• It's got multiple, real ports that support your existing console gamepads
  • You can use one system's controller for another. For example, a SNES gamepad on an NES game.

The only bad things about the Hyperkin Retron 5 is that the included controller kind of sucks and with all console games, you need to be fairly careful inserting and removing the cartridges.

8bitdo NES30 Pro Game Controller

You might assume the 8bitdo NES30 Pro Game Controller would be a cheap overseas knockoff controller but it's REALLY well made and it's REALLY more useful than I realized when I got it!

8bitdo controller

There are a number of these controllers from this company. The NES30 is nice but the NES30 Pro includes two analog sticks while still keeping the classic style. Think of it as almost a portable Xbox 360 controller! In fact, when you plug it into your PC with a USB cable it shows up as an Xbox 360 controller! That means it works great for Steam games. I've been carrying it in my bag on trips and gaming on my laptop.

for-pcThe build quality of the pad is great, but it's the extendable firmware that really makes the 8bitdo NES30 Pro shine. It has support to act as a Wiimote and even custom firmware for a...wait for it...Retron 5 mode! This means you can use this controller as a replacement for the Retron and play all the consoles it supports.

Even better, the 8bitdo NES30 Pro Game Controller also supports iOS, Android, etc. It's really just about perfect. My only complaint is that you have to turn it on while holding certain buttons in order to start in the various modes. So there's Bluetooth mode, iOS mode, Xbox mode, etc. Not a huge deal, but I've printed out the manual to keep it all straight.

8bitdo Controller Wireless Receiver

Here's where the magic happened. Because the 8bitdo NES30 Pro is a Bluetooth device, there's wireless receivers available for it for most consoles! If you have an NES or you managed to find an NES Classic, there's an 8bitdo Retro Receiver for NES.

However, I recommend you get the 8bitdo Bluetooth SNES Retro Receiver and plug it into the Hyperkin Retron 5. This, for us, has been the sweet spot. It works great with all games and we've got HDMI output from the Retron while still being able to sit back on the couch and game. You can also get two if you like and play multiplayer. As for power, the receiver needs just 100mA and leeches that power from the SNES port.

Even better, this Retro Receiver lets you use existing controllers as wireless controllers to whatever! So you can use your Wii U or PS3 controllers (since they are Bluetooth!) and retrogame with those.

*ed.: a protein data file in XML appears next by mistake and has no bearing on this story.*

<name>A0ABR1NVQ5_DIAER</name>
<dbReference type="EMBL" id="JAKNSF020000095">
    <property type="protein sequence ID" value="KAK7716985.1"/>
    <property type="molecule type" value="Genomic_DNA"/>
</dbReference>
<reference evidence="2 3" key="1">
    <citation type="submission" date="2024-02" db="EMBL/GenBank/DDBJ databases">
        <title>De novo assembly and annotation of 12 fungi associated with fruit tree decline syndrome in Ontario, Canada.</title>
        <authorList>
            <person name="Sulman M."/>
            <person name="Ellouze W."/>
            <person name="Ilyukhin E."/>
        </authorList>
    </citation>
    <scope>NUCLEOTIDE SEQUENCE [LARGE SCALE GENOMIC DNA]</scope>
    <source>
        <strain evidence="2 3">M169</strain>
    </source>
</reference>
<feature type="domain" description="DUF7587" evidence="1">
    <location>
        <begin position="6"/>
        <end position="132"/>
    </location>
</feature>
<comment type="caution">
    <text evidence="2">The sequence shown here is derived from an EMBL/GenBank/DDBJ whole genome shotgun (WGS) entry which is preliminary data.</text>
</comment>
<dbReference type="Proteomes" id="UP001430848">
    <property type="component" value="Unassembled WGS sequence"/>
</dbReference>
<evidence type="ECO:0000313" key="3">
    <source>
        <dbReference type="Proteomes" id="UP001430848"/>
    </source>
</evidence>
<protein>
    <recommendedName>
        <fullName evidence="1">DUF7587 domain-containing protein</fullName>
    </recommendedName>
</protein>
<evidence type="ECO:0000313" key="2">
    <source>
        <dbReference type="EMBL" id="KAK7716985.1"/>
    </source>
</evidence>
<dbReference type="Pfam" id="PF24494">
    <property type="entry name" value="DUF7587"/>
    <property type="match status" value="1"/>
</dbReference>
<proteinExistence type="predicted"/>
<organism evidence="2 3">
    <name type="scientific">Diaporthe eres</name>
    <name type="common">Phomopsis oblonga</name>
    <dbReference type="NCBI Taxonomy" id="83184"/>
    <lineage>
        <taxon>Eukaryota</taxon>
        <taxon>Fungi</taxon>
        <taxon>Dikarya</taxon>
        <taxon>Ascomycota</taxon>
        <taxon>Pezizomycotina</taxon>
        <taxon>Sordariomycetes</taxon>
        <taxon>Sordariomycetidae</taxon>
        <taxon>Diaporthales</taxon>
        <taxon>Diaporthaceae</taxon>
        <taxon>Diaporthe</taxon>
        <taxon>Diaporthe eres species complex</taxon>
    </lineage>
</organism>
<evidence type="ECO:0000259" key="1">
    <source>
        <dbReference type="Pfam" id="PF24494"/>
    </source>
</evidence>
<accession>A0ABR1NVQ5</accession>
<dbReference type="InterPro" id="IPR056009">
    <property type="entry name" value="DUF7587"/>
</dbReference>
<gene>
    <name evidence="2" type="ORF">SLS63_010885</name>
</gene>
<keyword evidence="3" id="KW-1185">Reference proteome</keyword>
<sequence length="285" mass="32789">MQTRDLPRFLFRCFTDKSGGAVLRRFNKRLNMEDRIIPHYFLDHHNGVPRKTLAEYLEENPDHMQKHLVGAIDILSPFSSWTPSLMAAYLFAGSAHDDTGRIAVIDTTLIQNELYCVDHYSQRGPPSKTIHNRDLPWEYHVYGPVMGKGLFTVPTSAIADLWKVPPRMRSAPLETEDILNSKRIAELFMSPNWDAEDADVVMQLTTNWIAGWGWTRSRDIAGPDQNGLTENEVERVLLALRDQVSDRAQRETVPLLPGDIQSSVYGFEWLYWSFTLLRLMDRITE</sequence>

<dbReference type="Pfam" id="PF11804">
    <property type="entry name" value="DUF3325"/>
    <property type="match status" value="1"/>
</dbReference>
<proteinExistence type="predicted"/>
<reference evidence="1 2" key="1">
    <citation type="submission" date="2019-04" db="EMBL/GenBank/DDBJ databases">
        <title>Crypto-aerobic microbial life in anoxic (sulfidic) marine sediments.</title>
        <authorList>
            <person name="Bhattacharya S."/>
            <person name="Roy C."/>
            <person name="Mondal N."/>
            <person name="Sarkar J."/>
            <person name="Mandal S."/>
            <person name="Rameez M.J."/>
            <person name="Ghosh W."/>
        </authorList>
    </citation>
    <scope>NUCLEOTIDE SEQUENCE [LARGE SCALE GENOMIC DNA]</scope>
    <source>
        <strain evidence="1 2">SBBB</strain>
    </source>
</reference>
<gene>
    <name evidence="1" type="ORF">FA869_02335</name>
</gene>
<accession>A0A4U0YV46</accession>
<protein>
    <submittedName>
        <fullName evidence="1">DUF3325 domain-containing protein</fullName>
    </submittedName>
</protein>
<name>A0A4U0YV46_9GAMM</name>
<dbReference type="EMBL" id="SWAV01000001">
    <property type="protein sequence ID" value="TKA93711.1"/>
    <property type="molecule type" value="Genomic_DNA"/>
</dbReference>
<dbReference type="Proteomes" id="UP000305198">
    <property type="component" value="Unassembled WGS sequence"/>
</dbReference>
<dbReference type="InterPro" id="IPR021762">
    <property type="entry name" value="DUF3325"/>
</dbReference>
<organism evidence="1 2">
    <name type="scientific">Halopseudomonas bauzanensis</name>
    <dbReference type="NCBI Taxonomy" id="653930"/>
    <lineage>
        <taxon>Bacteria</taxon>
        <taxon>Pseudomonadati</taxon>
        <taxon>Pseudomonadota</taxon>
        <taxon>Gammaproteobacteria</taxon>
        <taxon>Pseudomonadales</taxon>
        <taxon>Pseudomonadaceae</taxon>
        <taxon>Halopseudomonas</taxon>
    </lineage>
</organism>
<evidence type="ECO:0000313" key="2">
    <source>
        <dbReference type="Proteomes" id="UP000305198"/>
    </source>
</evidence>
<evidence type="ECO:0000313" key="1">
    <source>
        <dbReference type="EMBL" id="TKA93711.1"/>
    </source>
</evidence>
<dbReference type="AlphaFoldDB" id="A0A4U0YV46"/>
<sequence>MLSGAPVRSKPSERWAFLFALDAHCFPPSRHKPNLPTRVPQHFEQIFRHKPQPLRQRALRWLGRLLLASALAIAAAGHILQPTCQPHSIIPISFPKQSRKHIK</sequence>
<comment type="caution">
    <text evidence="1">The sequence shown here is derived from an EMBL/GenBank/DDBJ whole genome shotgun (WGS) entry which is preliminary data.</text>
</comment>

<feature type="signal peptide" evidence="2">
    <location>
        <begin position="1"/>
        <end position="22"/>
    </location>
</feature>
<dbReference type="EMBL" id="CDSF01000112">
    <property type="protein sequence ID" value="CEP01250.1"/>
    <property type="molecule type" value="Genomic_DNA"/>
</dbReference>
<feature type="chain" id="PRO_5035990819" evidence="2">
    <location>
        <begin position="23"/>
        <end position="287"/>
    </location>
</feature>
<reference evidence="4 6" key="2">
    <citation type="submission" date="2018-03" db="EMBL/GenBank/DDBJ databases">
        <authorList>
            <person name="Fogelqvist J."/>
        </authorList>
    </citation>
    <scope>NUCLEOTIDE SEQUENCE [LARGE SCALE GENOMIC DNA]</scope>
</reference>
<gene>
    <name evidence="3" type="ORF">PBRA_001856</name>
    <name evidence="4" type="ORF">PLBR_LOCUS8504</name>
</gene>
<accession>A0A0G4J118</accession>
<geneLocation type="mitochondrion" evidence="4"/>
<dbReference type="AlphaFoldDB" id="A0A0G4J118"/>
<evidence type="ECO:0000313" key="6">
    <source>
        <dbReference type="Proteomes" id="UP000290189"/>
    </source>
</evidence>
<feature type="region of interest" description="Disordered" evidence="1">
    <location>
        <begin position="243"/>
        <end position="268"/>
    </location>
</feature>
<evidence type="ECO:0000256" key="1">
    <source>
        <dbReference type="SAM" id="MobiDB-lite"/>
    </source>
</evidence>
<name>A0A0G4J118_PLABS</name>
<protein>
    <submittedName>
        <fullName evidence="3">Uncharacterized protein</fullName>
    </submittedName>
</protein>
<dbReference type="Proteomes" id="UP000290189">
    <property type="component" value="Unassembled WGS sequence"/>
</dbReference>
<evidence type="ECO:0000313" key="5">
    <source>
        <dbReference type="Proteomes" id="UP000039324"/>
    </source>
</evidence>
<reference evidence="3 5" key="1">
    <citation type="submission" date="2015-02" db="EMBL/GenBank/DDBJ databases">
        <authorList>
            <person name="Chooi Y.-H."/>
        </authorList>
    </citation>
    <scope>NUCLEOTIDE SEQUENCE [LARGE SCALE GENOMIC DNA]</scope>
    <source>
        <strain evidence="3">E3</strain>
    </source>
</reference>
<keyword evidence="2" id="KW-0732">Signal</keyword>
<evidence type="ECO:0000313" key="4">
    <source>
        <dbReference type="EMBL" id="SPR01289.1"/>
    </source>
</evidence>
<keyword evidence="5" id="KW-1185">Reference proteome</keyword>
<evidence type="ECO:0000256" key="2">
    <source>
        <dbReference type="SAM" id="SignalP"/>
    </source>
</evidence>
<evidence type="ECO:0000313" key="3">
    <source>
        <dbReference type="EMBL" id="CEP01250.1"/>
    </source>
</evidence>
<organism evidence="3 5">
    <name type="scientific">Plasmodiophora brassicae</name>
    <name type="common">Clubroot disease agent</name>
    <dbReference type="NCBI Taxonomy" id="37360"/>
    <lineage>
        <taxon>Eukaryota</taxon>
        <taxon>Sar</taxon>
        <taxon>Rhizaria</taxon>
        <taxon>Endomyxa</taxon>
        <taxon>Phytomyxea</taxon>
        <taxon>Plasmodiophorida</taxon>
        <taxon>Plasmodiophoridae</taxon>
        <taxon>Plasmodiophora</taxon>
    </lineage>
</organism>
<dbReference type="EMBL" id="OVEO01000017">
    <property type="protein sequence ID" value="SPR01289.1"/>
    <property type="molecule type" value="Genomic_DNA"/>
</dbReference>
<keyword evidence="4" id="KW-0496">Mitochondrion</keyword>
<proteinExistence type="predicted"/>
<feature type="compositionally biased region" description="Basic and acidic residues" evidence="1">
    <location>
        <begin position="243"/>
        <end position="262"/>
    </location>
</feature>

If that wasn't awesome enough, the Retro Receiver can act as a generic "X-Input" controller for your PC or Mac. You plug an included Micro-USB cable into it and then pair your PS3, PS4, or Wii Remote into your computer and use it!

To be clear, I have no relationship with the 8bitdo company but everything they make is gold.


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About Scott

Scott Hanselman is a former professor, former Chief Architect in finance, now speaker, consultant, father, diabetic, and Microsoft employee. He is a failed stand-up comic, a cornrower, and a book author.

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FIXED: Xbox One losing TV signal error message with DirectTV

September 28, '16 Comments [21] Posted in Gaming
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Your TV signal was lostI've got an Xbox One that I love that is connected to a DirectTV HDTV Receiver that I love somewhat less. The setup is quite simple. Since I can control the DirectTV with the Xbox One and we like to switch between Netflix and Hulu and DirectTV we use the Xbox One to control everything.

The basic idea is this, which is quite typical with an Xbox One. In theory, it's amazing.

I fixed my Xbox One losing Signal with an HDMI powered splitter

However, this doesn't always work. Often you'll turn on the whole system and the Xbox will say "Your TV Signal was lost. Make sure your cable or satellite box is on and plugged into the Xbox." This got so bad in our house that my non-technical spouse was ready to "buy a whole new TV." I was personally blaming the Xbox.

It turns out that's an issue of HDMI compliance. The DirectTV and other older cable boxes aren't super awesome about doing things the exact way HDMI like it, and the Xbox is rather picky about HDMI being totally legit. So how do I "clean" or "fix" my HDMI signal from my Cable/Satellite receiver?

I took at chance and asked on Reddit and this very helpful user (thanks!) suggested an HDMI splitter. I was surprised but I was ready to try anything so I ordered this 2 port HDMI powered splitter from Amazon for just US$20.

ADDING AN HDMI SPLITTED WORKS - TOTALLY SOLVED THE PROBLEM